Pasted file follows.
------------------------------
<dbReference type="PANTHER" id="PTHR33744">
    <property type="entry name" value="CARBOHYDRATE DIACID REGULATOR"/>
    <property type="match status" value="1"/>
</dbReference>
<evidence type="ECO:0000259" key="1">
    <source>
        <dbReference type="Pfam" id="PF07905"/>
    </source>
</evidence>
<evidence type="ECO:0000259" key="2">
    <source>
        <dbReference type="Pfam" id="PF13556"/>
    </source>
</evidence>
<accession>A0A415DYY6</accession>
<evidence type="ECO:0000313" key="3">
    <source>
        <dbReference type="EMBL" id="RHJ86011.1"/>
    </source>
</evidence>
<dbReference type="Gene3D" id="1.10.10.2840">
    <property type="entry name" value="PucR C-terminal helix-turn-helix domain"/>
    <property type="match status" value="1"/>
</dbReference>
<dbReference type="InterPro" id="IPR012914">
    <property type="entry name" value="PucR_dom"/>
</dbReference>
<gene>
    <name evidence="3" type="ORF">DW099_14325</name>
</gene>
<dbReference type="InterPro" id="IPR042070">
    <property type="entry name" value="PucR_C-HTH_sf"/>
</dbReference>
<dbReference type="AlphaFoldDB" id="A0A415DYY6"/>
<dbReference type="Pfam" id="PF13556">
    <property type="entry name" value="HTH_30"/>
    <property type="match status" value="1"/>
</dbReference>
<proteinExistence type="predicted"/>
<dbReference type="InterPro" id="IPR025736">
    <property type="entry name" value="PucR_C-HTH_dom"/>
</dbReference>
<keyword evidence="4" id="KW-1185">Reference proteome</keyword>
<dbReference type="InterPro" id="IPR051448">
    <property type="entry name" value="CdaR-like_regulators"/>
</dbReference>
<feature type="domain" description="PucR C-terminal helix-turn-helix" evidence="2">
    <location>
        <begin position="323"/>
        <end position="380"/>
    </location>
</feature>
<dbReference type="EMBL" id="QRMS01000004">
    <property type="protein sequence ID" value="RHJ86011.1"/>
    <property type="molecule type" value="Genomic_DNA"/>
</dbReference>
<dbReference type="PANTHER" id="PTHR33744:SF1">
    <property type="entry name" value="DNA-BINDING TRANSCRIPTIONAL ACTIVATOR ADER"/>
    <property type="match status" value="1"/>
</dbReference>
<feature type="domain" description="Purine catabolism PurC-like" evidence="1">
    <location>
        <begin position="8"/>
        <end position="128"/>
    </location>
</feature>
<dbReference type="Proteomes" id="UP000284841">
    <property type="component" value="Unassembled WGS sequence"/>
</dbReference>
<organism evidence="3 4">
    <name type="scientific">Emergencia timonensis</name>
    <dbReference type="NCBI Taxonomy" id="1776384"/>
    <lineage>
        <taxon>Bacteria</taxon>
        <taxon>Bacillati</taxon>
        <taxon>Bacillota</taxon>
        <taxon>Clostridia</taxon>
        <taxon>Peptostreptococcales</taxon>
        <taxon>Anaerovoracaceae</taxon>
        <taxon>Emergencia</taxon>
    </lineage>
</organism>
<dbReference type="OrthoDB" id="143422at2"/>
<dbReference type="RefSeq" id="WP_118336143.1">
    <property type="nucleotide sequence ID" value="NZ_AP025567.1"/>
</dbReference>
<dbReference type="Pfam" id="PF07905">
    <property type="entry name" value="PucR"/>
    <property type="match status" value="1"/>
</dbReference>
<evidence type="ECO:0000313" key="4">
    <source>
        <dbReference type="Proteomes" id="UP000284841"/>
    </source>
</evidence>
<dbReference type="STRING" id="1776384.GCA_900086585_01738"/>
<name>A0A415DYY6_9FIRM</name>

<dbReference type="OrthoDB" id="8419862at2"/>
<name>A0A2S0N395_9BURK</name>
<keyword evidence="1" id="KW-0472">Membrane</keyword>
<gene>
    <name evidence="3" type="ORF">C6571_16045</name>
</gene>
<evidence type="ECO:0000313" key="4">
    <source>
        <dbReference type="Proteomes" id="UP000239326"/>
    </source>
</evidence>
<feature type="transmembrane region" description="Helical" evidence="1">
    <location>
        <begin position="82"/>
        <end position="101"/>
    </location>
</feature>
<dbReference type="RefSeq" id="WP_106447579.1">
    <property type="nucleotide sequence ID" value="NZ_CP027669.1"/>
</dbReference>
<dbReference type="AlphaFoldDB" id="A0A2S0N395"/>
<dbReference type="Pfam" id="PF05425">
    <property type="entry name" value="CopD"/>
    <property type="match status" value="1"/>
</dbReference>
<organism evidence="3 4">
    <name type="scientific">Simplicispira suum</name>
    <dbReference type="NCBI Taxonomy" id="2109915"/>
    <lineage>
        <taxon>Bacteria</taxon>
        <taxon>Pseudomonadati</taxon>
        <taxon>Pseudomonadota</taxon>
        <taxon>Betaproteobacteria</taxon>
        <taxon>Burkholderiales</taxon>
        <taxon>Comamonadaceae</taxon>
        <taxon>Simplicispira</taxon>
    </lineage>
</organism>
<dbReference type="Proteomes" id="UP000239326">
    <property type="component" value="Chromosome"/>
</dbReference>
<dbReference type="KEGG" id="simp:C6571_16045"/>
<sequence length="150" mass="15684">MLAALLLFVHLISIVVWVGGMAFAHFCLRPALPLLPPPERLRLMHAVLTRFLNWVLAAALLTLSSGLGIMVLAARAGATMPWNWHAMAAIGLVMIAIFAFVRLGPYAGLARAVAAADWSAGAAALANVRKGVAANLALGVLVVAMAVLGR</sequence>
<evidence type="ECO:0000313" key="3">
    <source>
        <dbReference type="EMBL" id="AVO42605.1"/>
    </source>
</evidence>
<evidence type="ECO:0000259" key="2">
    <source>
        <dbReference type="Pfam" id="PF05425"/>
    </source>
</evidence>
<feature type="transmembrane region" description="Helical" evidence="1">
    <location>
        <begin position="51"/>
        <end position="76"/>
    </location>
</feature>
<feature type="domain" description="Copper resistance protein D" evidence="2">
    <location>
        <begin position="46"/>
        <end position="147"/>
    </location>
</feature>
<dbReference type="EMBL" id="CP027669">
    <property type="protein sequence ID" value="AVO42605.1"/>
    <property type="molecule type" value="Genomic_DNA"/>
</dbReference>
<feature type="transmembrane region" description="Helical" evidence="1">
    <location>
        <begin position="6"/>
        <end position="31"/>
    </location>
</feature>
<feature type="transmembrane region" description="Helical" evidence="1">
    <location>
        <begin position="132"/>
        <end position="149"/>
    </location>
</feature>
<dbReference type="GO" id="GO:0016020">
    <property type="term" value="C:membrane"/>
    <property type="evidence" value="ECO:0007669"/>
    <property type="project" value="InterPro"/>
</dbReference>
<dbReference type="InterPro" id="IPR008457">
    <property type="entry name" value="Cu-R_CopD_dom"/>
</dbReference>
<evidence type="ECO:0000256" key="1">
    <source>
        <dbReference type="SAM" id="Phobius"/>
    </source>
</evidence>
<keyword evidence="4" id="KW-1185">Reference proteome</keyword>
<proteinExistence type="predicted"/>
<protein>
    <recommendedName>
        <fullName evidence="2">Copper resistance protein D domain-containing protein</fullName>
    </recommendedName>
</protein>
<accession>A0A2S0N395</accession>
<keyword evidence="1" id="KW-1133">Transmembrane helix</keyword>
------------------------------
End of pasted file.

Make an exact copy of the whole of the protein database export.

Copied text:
<dbReference type="PANTHER" id="PTHR33744">
    <property type="entry name" value="CARBOHYDRATE DIACID REGULATOR"/>
    <property type="match status" value="1"/>
</dbReference>
<evidence type="ECO:0000259" key="1">
    <source>
        <dbReference type="Pfam" id="PF07905"/>
    </source>
</evidence>
<evidence type="ECO:0000259" key="2">
    <source>
        <dbReference type="Pfam" id="PF13556"/>
    </source>
</evidence>
<accession>A0A415DYY6</accession>
<evidence type="ECO:0000313" key="3">
    <source>
        <dbReference type="EMBL" id="RHJ86011.1"/>
    </source>
</evidence>
<dbReference type="Gene3D" id="1.10.10.2840">
    <property type="entry name" value="PucR C-terminal helix-turn-helix domain"/>
    <property type="match status" value="1"/>
</dbReference>
<dbReference type="InterPro" id="IPR012914">
    <property type="entry name" value="PucR_dom"/>
</dbReference>
<gene>
    <name evidence="3" type="ORF">DW099_14325</name>
</gene>
<dbReference type="InterPro" id="IPR042070">
    <property type="entry name" value="PucR_C-HTH_sf"/>
</dbReference>
<dbReference type="AlphaFoldDB" id="A0A415DYY6"/>
<dbReference type="Pfam" id="PF13556">
    <property type="entry name" value="HTH_30"/>
    <property type="match status" value="1"/>
</dbReference>
<proteinExistence type="predicted"/>
<dbReference type="InterPro" id="IPR025736">
    <property type="entry name" value="PucR_C-HTH_dom"/>
</dbReference>
<keyword evidence="4" id="KW-1185">Reference proteome</keyword>
<dbReference type="InterPro" id="IPR051448">
    <property type="entry name" value="CdaR-like_regulators"/>
</dbReference>
<feature type="domain" description="PucR C-terminal helix-turn-helix" evidence="2">
    <location>
        <begin position="323"/>
        <end position="380"/>
    </location>
</feature>
<dbReference type="EMBL" id="QRMS01000004">
    <property type="protein sequence ID" value="RHJ86011.1"/>
    <property type="molecule type" value="Genomic_DNA"/>
</dbReference>
<dbReference type="PANTHER" id="PTHR33744:SF1">
    <property type="entry name" value="DNA-BINDING TRANSCRIPTIONAL ACTIVATOR ADER"/>
    <property type="match status" value="1"/>
</dbReference>
<feature type="domain" description="Purine catabolism PurC-like" evidence="1">
    <location>
        <begin position="8"/>
        <end position="128"/>
    </location>
</feature>
<dbReference type="Proteomes" id="UP000284841">
    <property type="component" value="Unassembled WGS sequence"/>
</dbReference>
<organism evidence="3 4">
    <name type="scientific">Emergencia timonensis</name>
    <dbReference type="NCBI Taxonomy" id="1776384"/>
    <lineage>
        <taxon>Bacteria</taxon>
        <taxon>Bacillati</taxon>
        <taxon>Bacillota</taxon>
        <taxon>Clostridia</taxon>
        <taxon>Peptostreptococcales</taxon>
        <taxon>Anaerovoracaceae</taxon>
        <taxon>Emergencia</taxon>
    </lineage>
</organism>
<dbReference type="OrthoDB" id="143422at2"/>
<dbReference type="RefSeq" id="WP_118336143.1">
    <property type="nucleotide sequence ID" value="NZ_AP025567.1"/>
</dbReference>
<dbReference type="Pfam" id="PF07905">
    <property type="entry name" value="PucR"/>
    <property type="match status" value="1"/>
</dbReference>
<evidence type="ECO:0000313" key="4">
    <source>
        <dbReference type="Proteomes" id="UP000284841"/>
    </source>
</evidence>
<dbReference type="STRING" id="1776384.GCA_900086585_01738"/>
<name>A0A415DYY6_9FIRM</name>

<dbReference type="OrthoDB" id="8419862at2"/>
<name>A0A2S0N395_9BURK</name>
<keyword evidence="1" id="KW-0472">Membrane</keyword>
<gene>
    <name evidence="3" type="ORF">C6571_16045</name>
</gene>
<evidence type="ECO:0000313" key="4">
    <source>
        <dbReference type="Proteomes" id="UP000239326"/>
    </source>
</evidence>
<feature type="transmembrane region" description="Helical" evidence="1">
    <location>
        <begin position="82"/>
        <end position="101"/>
    </location>
</feature>
<dbReference type="RefSeq" id="WP_106447579.1">
    <property type="nucleotide sequence ID" value="NZ_CP027669.1"/>
</dbReference>
<dbReference type="AlphaFoldDB" id="A0A2S0N395"/>
<dbReference type="Pfam" id="PF05425">
    <property type="entry name" value="CopD"/>
    <property type="match status" value="1"/>
</dbReference>
<organism evidence="3 4">
    <name type="scientific">Simplicispira suum</name>
    <dbReference type="NCBI Taxonomy" id="2109915"/>
    <lineage>
        <taxon>Bacteria</taxon>
        <taxon>Pseudomonadati</taxon>
        <taxon>Pseudomonadota</taxon>
        <taxon>Betaproteobacteria</taxon>
        <taxon>Burkholderiales</taxon>
        <taxon>Comamonadaceae</taxon>
        <taxon>Simplicispira</taxon>
    </lineage>
</organism>
<dbReference type="Proteomes" id="UP000239326">
    <property type="component" value="Chromosome"/>
</dbReference>
<dbReference type="KEGG" id="simp:C6571_16045"/>
<sequence length="150" mass="15684">MLAALLLFVHLISIVVWVGGMAFAHFCLRPALPLLPPPERLRLMHAVLTRFLNWVLAAALLTLSSGLGIMVLAARAGATMPWNWHAMAAIGLVMIAIFAFVRLGPYAGLARAVAAADWSAGAAALANVRKGVAANLALGVLVVAMAVLGR</sequence>
<evidence type="ECO:0000313" key="3">
    <source>
        <dbReference type="EMBL" id="AVO42605.1"/>
    </source>
</evidence>
<evidence type="ECO:0000259" key="2">
    <source>
        <dbReference type="Pfam" id="PF05425"/>
    </source>
</evidence>
<feature type="transmembrane region" description="Helical" evidence="1">
    <location>
        <begin position="51"/>
        <end position="76"/>
    </location>
</feature>
<feature type="domain" description="Copper resistance protein D" evidence="2">
    <location>
        <begin position="46"/>
        <end position="147"/>
    </location>
</feature>
<dbReference type="EMBL" id="CP027669">
    <property type="protein sequence ID" value="AVO42605.1"/>
    <property type="molecule type" value="Genomic_DNA"/>
</dbReference>
<feature type="transmembrane region" description="Helical" evidence="1">
    <location>
        <begin position="6"/>
        <end position="31"/>
    </location>
</feature>
<feature type="transmembrane region" description="Helical" evidence="1">
    <location>
        <begin position="132"/>
        <end position="149"/>
    </location>
</feature>
<dbReference type="GO" id="GO:0016020">
    <property type="term" value="C:membrane"/>
    <property type="evidence" value="ECO:0007669"/>
    <property type="project" value="InterPro"/>
</dbReference>
<dbReference type="InterPro" id="IPR008457">
    <property type="entry name" value="Cu-R_CopD_dom"/>
</dbReference>
<evidence type="ECO:0000256" key="1">
    <source>
        <dbReference type="SAM" id="Phobius"/>
    </source>
</evidence>
<keyword evidence="4" id="KW-1185">Reference proteome</keyword>
<proteinExistence type="predicted"/>
<protein>
    <recommendedName>
        <fullName evidence="2">Copper resistance protein D domain-containing protein</fullName>
    </recommendedName>
</protein>
<accession>A0A2S0N395</accession>
<keyword evidence="1" id="KW-1133">Transmembrane helix</keyword>